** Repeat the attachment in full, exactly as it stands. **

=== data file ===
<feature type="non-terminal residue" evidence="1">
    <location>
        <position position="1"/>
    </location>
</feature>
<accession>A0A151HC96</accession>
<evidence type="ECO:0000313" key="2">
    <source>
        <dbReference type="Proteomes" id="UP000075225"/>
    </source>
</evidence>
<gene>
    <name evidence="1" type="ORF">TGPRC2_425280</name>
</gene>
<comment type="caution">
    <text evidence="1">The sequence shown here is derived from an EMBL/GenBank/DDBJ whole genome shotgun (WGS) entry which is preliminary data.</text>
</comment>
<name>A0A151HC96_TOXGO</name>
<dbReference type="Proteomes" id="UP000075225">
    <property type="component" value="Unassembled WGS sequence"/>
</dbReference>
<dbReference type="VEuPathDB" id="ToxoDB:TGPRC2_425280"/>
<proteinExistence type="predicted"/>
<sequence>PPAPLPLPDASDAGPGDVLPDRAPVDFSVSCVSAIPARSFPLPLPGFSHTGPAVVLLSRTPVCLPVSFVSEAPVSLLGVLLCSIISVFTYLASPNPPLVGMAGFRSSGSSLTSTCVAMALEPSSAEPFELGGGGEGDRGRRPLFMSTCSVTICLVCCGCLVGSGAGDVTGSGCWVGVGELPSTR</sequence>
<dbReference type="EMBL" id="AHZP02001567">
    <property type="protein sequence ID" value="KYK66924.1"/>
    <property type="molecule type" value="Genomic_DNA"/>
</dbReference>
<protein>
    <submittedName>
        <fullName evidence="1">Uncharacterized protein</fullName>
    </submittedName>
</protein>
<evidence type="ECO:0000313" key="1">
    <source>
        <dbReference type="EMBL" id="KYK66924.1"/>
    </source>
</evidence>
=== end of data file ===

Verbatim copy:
<feature type="non-terminal residue" evidence="1">
    <location>
        <position position="1"/>
    </location>
</feature>
<accession>A0A151HC96</accession>
<evidence type="ECO:0000313" key="2">
    <source>
        <dbReference type="Proteomes" id="UP000075225"/>
    </source>
</evidence>
<gene>
    <name evidence="1" type="ORF">TGPRC2_425280</name>
</gene>
<comment type="caution">
    <text evidence="1">The sequence shown here is derived from an EMBL/GenBank/DDBJ whole genome shotgun (WGS) entry which is preliminary data.</text>
</comment>
<name>A0A151HC96_TOXGO</name>
<dbReference type="Proteomes" id="UP000075225">
    <property type="component" value="Unassembled WGS sequence"/>
</dbReference>
<dbReference type="VEuPathDB" id="ToxoDB:TGPRC2_425280"/>
<proteinExistence type="predicted"/>
<sequence>PPAPLPLPDASDAGPGDVLPDRAPVDFSVSCVSAIPARSFPLPLPGFSHTGPAVVLLSRTPVCLPVSFVSEAPVSLLGVLLCSIISVFTYLASPNPPLVGMAGFRSSGSSLTSTCVAMALEPSSAEPFELGGGGEGDRGRRPLFMSTCSVTICLVCCGCLVGSGAGDVTGSGCWVGVGELPSTR</sequence>
<dbReference type="EMBL" id="AHZP02001567">
    <property type="protein sequence ID" value="KYK66924.1"/>
    <property type="molecule type" value="Genomic_DNA"/>
</dbReference>
<protein>
    <submittedName>
        <fullName evidence="1">Uncharacterized protein</fullName>
    </submittedName>
</protein>
<evidence type="ECO:0000313" key="1">
    <source>
        <dbReference type="EMBL" id="KYK66924.1"/>
    </source>
</evidence>